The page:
Having said that, I am not one to force these things...as we would never leave our children near water unsupervised.  I know this sounds obvious but where I live, near the beach, lots of kids swim early so parents do leave their kids unsupervised:   It blows me away.  We were also the situation where the girls were afraid of water and wouldn't go Anywhere near it without us...incl the bath!!



#6 cstar

Posted 28 February 2013 - 10:17 AM

I agree with pp, I'd give it a rest, maybe you could take him swimming yourself once a week until his maybe 4 years old.  I found this age much easier with swimming lesson.  He isn't going to learn very much if he isn't happy.

Good luck

#7 kristylee21

Posted 28 February 2013 - 10:22 AM

Could u try a group lesson where parents arint in the water? I know my daughter is much better now I'm not in the water and she copies what the other kids do.

#8 crazyone2989

Posted 28 February 2013 - 10:22 AM

After only 5 weeks? No I don't think you should give up just yet. He is only three so the space between each lesson will seem huge and as such it can take a while for them to feel comfortable. I would go to the pool between lessons and just persist and encourage him to go under water. The teacher should be able to try a number of different things to get him to participate. Perhaps try another teacher or school.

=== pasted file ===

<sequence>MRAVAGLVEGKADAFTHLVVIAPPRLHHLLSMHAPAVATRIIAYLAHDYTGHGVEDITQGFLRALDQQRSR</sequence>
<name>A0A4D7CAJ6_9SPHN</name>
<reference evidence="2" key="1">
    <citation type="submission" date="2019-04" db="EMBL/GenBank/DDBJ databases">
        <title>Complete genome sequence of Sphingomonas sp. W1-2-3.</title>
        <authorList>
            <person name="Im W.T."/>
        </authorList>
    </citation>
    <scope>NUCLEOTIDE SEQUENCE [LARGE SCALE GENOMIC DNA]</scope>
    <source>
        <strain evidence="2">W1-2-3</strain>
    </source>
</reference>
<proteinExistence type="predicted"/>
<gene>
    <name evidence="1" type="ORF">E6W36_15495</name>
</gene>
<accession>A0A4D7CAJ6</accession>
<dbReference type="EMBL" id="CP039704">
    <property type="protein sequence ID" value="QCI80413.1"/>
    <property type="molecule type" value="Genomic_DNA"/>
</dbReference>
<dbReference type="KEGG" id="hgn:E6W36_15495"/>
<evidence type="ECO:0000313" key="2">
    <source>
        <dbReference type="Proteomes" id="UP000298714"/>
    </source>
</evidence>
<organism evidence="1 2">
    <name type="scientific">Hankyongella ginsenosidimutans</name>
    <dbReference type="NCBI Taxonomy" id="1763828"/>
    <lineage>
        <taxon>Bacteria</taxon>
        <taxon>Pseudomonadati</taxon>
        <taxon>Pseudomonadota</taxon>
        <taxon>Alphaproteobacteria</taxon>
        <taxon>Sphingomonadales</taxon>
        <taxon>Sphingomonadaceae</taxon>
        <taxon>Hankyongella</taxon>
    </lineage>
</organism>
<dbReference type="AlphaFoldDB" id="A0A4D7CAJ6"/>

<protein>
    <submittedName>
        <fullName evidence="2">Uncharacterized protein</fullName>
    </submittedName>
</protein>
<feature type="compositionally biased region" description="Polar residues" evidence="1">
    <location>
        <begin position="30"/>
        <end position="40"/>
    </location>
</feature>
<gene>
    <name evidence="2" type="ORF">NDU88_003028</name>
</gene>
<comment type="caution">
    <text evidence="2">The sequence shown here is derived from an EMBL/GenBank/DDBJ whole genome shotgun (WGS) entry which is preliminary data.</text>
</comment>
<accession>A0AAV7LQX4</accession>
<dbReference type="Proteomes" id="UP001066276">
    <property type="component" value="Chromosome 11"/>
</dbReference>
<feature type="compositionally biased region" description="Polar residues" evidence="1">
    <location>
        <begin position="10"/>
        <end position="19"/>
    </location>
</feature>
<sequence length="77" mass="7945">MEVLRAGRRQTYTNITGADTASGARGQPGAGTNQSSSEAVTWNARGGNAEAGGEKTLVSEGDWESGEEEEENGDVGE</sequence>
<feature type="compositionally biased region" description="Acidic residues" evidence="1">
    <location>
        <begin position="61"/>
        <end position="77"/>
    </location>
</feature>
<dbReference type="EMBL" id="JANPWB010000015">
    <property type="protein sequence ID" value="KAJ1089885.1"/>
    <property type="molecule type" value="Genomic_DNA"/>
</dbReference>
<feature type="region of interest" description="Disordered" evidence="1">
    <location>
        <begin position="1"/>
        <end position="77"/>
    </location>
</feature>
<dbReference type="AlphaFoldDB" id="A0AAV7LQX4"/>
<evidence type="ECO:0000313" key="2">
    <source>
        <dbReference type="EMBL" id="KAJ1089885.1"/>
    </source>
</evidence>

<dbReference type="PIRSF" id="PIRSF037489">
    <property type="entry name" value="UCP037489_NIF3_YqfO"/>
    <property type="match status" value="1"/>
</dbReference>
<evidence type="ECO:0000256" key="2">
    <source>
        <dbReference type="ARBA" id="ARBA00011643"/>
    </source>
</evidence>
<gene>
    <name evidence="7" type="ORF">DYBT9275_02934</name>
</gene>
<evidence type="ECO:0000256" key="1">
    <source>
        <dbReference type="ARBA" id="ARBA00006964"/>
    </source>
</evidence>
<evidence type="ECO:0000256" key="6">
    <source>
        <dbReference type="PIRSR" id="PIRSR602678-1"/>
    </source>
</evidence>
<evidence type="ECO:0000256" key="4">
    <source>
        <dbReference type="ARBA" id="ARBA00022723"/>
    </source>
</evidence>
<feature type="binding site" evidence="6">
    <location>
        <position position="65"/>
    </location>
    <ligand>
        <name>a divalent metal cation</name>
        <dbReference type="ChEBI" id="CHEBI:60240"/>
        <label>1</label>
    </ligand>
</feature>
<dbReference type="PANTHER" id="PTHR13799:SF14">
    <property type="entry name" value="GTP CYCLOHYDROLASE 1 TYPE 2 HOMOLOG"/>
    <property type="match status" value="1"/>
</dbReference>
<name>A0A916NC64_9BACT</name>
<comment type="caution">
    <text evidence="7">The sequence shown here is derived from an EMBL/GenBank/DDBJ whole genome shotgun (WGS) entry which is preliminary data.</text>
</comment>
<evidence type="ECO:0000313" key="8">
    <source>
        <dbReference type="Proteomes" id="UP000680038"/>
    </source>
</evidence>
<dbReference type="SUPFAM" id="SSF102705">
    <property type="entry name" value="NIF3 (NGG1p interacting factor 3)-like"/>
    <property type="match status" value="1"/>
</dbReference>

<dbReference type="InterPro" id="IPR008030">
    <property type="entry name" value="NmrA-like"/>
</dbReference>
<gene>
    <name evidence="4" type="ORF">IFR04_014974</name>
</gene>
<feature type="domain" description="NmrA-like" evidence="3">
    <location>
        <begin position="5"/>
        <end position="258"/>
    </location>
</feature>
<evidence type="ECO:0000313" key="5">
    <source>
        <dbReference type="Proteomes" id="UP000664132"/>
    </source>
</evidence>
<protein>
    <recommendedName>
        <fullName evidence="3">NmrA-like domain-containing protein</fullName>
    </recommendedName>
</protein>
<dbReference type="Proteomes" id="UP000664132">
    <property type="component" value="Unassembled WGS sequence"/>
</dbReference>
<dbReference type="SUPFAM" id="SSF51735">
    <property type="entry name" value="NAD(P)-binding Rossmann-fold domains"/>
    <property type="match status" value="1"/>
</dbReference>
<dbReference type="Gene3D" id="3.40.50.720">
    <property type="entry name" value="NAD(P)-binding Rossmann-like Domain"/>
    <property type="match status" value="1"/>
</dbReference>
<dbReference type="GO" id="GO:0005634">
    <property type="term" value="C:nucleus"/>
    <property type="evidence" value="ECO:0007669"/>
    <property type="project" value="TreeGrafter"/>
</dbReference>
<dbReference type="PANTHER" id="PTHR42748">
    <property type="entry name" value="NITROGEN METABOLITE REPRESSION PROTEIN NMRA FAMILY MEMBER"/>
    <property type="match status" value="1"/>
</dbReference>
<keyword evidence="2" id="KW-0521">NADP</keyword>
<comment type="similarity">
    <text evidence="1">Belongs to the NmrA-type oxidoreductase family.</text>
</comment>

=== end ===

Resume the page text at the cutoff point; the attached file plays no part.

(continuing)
#9 renee1979

Posted 28 February 2013 - 10:24 AM

My daughter was similar, we tried her every term and had the same issues, so gave it a rest.  Just this last term she is finally loving it!  And after only 3 weeks she's been promoted into a class without me, and she's loving it and is so confident! Never would have guessed this would have happened, it's just a matter of time unless you traumatise them with over trying.  While she wasn't going to lessons we would go swimming every week so I'm sure that helped build her water confidence too.  Just don't make a big deal about it, it will happen a lot quicker and easier when the time is right.

#10 Domestic Goddess

Posted 28 February 2013 - 10:25 AM

Hmmmm, how many kids are in the class? DS started swimming at 5 months old and I have been with him in the water all this time. Then he turned 3 and it was suggested he goes 1 class up. He's now in a class with 2 other boys and I just sit on a chair and watch him.
He likes to play with his "class mates" before lessons. One of the boys also only started lessons a few weeks back and is very wary of water in his nose and all that.
But as they now have a bit of a play before lessons, he is getting more confident and is copying my DS and the other 3yo boy.
Goggles helped DS with having his face in the water.

Is private lessons an option? Or if he;s in a big class, can you ask to put him in smaller class so he gets more 1 on 1 attention? If this isn't possible, perhaps look for a pool that does have smaller classes?

I Personally would persevere though, but that's just me. We live in an area that floods easily, so it's just piece of mind.



#11 melajoe

Posted 28 February 2013 - 10:28 AM